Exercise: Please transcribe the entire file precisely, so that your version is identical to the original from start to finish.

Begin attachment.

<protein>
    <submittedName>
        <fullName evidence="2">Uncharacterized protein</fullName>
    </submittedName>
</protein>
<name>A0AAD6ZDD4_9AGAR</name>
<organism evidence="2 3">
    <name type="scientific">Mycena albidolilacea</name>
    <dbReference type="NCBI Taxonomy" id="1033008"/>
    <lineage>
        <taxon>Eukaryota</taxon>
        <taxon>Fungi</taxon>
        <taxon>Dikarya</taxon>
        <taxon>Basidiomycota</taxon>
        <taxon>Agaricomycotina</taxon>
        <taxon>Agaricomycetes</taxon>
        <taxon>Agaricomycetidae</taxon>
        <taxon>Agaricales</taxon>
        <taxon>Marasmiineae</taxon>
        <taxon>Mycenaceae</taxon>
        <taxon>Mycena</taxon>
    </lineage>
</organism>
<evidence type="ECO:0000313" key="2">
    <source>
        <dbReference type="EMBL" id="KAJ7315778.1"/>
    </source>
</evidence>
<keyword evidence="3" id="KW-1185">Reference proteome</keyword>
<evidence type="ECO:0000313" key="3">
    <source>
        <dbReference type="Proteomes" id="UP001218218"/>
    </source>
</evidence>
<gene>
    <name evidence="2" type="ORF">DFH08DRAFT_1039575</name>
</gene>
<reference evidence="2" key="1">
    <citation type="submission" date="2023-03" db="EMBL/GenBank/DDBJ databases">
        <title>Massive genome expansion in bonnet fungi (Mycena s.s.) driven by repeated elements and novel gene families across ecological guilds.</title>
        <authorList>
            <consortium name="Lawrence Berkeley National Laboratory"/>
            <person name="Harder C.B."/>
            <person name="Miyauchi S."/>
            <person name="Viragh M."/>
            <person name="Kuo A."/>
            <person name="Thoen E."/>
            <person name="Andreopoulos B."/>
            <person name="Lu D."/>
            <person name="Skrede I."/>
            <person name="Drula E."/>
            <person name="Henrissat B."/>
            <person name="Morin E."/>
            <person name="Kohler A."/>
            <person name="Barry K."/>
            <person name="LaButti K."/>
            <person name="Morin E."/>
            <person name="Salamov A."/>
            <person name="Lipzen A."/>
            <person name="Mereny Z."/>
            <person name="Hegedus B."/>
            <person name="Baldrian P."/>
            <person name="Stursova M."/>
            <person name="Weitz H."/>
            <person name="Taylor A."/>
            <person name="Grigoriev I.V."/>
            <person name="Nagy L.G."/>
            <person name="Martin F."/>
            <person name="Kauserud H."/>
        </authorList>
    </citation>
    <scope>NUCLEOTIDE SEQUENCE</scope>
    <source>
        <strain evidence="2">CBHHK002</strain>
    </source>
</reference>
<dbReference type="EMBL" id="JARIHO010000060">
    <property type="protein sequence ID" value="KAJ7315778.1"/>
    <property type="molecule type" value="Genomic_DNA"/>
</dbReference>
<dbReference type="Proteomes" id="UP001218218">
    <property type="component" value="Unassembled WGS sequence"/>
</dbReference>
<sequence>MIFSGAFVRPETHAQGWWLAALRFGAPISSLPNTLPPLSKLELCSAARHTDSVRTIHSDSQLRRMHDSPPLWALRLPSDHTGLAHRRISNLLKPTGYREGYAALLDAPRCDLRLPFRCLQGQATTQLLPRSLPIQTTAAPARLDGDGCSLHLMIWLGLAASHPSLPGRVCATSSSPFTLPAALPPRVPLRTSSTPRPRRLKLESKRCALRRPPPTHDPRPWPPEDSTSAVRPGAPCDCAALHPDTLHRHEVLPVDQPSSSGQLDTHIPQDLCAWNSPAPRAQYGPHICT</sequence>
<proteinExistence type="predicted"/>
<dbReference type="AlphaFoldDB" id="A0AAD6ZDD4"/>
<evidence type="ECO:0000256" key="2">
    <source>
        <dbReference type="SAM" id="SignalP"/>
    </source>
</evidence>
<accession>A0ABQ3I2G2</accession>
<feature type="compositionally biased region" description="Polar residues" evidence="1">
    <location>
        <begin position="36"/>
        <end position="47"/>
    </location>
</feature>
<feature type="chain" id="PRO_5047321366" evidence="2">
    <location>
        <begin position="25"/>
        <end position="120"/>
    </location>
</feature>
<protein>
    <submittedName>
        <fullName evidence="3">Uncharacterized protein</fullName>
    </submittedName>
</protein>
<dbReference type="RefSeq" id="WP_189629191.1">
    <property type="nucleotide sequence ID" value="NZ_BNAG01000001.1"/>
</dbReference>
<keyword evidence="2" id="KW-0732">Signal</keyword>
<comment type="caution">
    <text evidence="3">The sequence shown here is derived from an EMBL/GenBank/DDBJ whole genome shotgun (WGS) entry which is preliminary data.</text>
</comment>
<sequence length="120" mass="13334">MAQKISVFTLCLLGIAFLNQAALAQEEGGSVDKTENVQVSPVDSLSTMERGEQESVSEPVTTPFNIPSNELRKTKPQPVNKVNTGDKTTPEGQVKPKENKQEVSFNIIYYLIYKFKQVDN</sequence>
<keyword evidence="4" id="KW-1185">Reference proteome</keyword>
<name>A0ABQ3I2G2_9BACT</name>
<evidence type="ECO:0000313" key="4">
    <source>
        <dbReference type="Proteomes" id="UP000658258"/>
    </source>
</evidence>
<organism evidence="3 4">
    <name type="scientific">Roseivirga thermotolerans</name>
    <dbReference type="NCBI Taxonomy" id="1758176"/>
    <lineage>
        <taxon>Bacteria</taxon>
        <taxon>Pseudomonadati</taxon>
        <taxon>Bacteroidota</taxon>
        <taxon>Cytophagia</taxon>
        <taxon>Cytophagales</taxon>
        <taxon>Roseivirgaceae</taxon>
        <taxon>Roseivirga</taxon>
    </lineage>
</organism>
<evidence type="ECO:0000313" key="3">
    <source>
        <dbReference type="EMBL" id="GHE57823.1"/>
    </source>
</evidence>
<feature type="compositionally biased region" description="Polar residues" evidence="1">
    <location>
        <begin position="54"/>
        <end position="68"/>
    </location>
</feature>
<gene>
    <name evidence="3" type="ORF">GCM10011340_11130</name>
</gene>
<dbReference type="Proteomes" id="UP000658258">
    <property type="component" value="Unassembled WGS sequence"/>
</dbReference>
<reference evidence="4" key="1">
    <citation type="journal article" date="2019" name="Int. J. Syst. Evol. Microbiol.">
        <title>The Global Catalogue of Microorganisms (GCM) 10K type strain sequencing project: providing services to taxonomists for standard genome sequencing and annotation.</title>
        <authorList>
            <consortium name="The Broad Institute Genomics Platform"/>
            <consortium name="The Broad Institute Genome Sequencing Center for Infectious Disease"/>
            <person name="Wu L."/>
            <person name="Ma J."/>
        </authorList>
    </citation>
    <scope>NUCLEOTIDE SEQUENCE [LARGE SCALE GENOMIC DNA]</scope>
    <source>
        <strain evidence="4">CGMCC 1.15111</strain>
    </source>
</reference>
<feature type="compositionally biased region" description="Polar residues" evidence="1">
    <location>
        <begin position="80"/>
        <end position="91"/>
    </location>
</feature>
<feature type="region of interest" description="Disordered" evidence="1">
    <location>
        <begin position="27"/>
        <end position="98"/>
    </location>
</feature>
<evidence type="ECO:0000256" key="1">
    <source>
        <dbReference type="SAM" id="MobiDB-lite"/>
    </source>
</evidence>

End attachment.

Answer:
<protein>
    <submittedName>
        <fullName evidence="2">Uncharacterized protein</fullName>
    </submittedName>
</protein>
<name>A0AAD6ZDD4_9AGAR</name>
<organism evidence="2 3">
    <name type="scientific">Mycena albidolilacea</name>
    <dbReference type="NCBI Taxonomy" id="1033008"/>
    <lineage>
        <taxon>Eukaryota</taxon>
        <taxon>Fungi</taxon>
        <taxon>Dikarya</taxon>
        <taxon>Basidiomycota</taxon>
        <taxon>Agaricomycotina</taxon>
        <taxon>Agaricomycetes</taxon>
        <taxon>Agaricomycetidae</taxon>
        <taxon>Agaricales</taxon>
        <taxon>Marasmiineae</taxon>
        <taxon>Mycenaceae</taxon>
        <taxon>Mycena</taxon>
    </lineage>
</organism>
<evidence type="ECO:0000313" key="2">
    <source>
        <dbReference type="EMBL" id="KAJ7315778.1"/>
    </source>
</evidence>
<keyword evidence="3" id="KW-1185">Reference proteome</keyword>
<evidence type="ECO:0000313" key="3">
    <source>
        <dbReference type="Proteomes" id="UP001218218"/>
    </source>
</evidence>
<gene>
    <name evidence="2" type="ORF">DFH08DRAFT_1039575</name>
</gene>
<reference evidence="2" key="1">
    <citation type="submission" date="2023-03" db="EMBL/GenBank/DDBJ databases">
        <title>Massive genome expansion in bonnet fungi (Mycena s.s.) driven by repeated elements and novel gene families across ecological guilds.</title>
        <authorList>
            <consortium name="Lawrence Berkeley National Laboratory"/>
            <person name="Harder C.B."/>
            <person name="Miyauchi S."/>
            <person name="Viragh M."/>
            <person name="Kuo A."/>
            <person name="Thoen E."/>
            <person name="Andreopoulos B."/>
            <person name="Lu D."/>
            <person name="Skrede I."/>
            <person name="Drula E."/>
            <person name="Henrissat B."/>
            <person name="Morin E."/>
            <person name="Kohler A."/>
            <person name="Barry K."/>
            <person name="LaButti K."/>
            <person name="Morin E."/>
            <person name="Salamov A."/>
            <person name="Lipzen A."/>
            <person name="Mereny Z."/>
            <person name="Hegedus B."/>
            <person name="Baldrian P."/>
            <person name="Stursova M."/>
            <person name="Weitz H."/>
            <person name="Taylor A."/>
            <person name="Grigoriev I.V."/>
            <person name="Nagy L.G."/>
            <person name="Martin F."/>
            <person name="Kauserud H."/>
        </authorList>
    </citation>
    <scope>NUCLEOTIDE SEQUENCE</scope>
    <source>
        <strain evidence="2">CBHHK002</strain>
    </source>
</reference>
<dbReference type="EMBL" id="JARIHO010000060">
    <property type="protein sequence ID" value="KAJ7315778.1"/>
    <property type="molecule type" value="Genomic_DNA"/>
</dbReference>
<dbReference type="Proteomes" id="UP001218218">
    <property type="component" value="Unassembled WGS sequence"/>
</dbReference>
<sequence>MIFSGAFVRPETHAQGWWLAALRFGAPISSLPNTLPPLSKLELCSAARHTDSVRTIHSDSQLRRMHDSPPLWALRLPSDHTGLAHRRISNLLKPTGYREGYAALLDAPRCDLRLPFRCLQGQATTQLLPRSLPIQTTAAPARLDGDGCSLHLMIWLGLAASHPSLPGRVCATSSSPFTLPAALPPRVPLRTSSTPRPRRLKLESKRCALRRPPPTHDPRPWPPEDSTSAVRPGAPCDCAALHPDTLHRHEVLPVDQPSSSGQLDTHIPQDLCAWNSPAPRAQYGPHICT</sequence>
<proteinExistence type="predicted"/>
<dbReference type="AlphaFoldDB" id="A0AAD6ZDD4"/>
<evidence type="ECO:0000256" key="2">
    <source>
        <dbReference type="SAM" id="SignalP"/>
    </source>
</evidence>
<accession>A0ABQ3I2G2</accession>
<feature type="compositionally biased region" description="Polar residues" evidence="1">
    <location>
        <begin position="36"/>
        <end position="47"/>
    </location>
</feature>
<feature type="chain" id="PRO_5047321366" evidence="2">
    <location>
        <begin position="25"/>
        <end position="120"/>
    </location>
</feature>
<protein>
    <submittedName>
        <fullName evidence="3">Uncharacterized protein</fullName>
    </submittedName>
</protein>
<dbReference type="RefSeq" id="WP_189629191.1">
    <property type="nucleotide sequence ID" value="NZ_BNAG01000001.1"/>
</dbReference>
<keyword evidence="2" id="KW-0732">Signal</keyword>
<comment type="caution">
    <text evidence="3">The sequence shown here is derived from an EMBL/GenBank/DDBJ whole genome shotgun (WGS) entry which is preliminary data.</text>
</comment>
<sequence length="120" mass="13334">MAQKISVFTLCLLGIAFLNQAALAQEEGGSVDKTENVQVSPVDSLSTMERGEQESVSEPVTTPFNIPSNELRKTKPQPVNKVNTGDKTTPEGQVKPKENKQEVSFNIIYYLIYKFKQVDN</sequence>
<keyword evidence="4" id="KW-1185">Reference proteome</keyword>
<name>A0ABQ3I2G2_9BACT</name>
<evidence type="ECO:0000313" key="4">
    <source>
        <dbReference type="Proteomes" id="UP000658258"/>
    </source>
</evidence>
<organism evidence="3 4">
    <name type="scientific">Roseivirga thermotolerans</name>
    <dbReference type="NCBI Taxonomy" id="1758176"/>
    <lineage>
        <taxon>Bacteria</taxon>
        <taxon>Pseudomonadati</taxon>
        <taxon>Bacteroidota</taxon>
        <taxon>Cytophagia</taxon>
        <taxon>Cytophagales</taxon>
        <taxon>Roseivirgaceae</taxon>
        <taxon>Roseivirga</taxon>
    </lineage>
</organism>
<evidence type="ECO:0000313" key="3">
    <source>
        <dbReference type="EMBL" id="GHE57823.1"/>
    </source>
</evidence>
<feature type="compositionally biased region" description="Polar residues" evidence="1">
    <location>
        <begin position="54"/>
        <end position="68"/>
    </location>
</feature>
<gene>
    <name evidence="3" type="ORF">GCM10011340_11130</name>
</gene>
<dbReference type="Proteomes" id="UP000658258">
    <property type="component" value="Unassembled WGS sequence"/>
</dbReference>
<reference evidence="4" key="1">
    <citation type="journal article" date="2019" name="Int. J. Syst. Evol. Microbiol.">
        <title>The Global Catalogue of Microorganisms (GCM) 10K type strain sequencing project: providing services to taxonomists for standard genome sequencing and annotation.</title>
        <authorList>
            <consortium name="The Broad Institute Genomics Platform"/>
            <consortium name="The Broad Institute Genome Sequencing Center for Infectious Disease"/>
            <person name="Wu L."/>
            <person name="Ma J."/>
        </authorList>
    </citation>
    <scope>NUCLEOTIDE SEQUENCE [LARGE SCALE GENOMIC DNA]</scope>
    <source>
        <strain evidence="4">CGMCC 1.15111</strain>
    </source>
</reference>
<feature type="compositionally biased region" description="Polar residues" evidence="1">
    <location>
        <begin position="80"/>
        <end position="91"/>
    </location>
</feature>
<feature type="region of interest" description="Disordered" evidence="1">
    <location>
        <begin position="27"/>
        <end position="98"/>
    </location>
</feature>
<evidence type="ECO:0000256" key="1">
    <source>
        <dbReference type="SAM" id="MobiDB-lite"/>
    </source>
</evidence>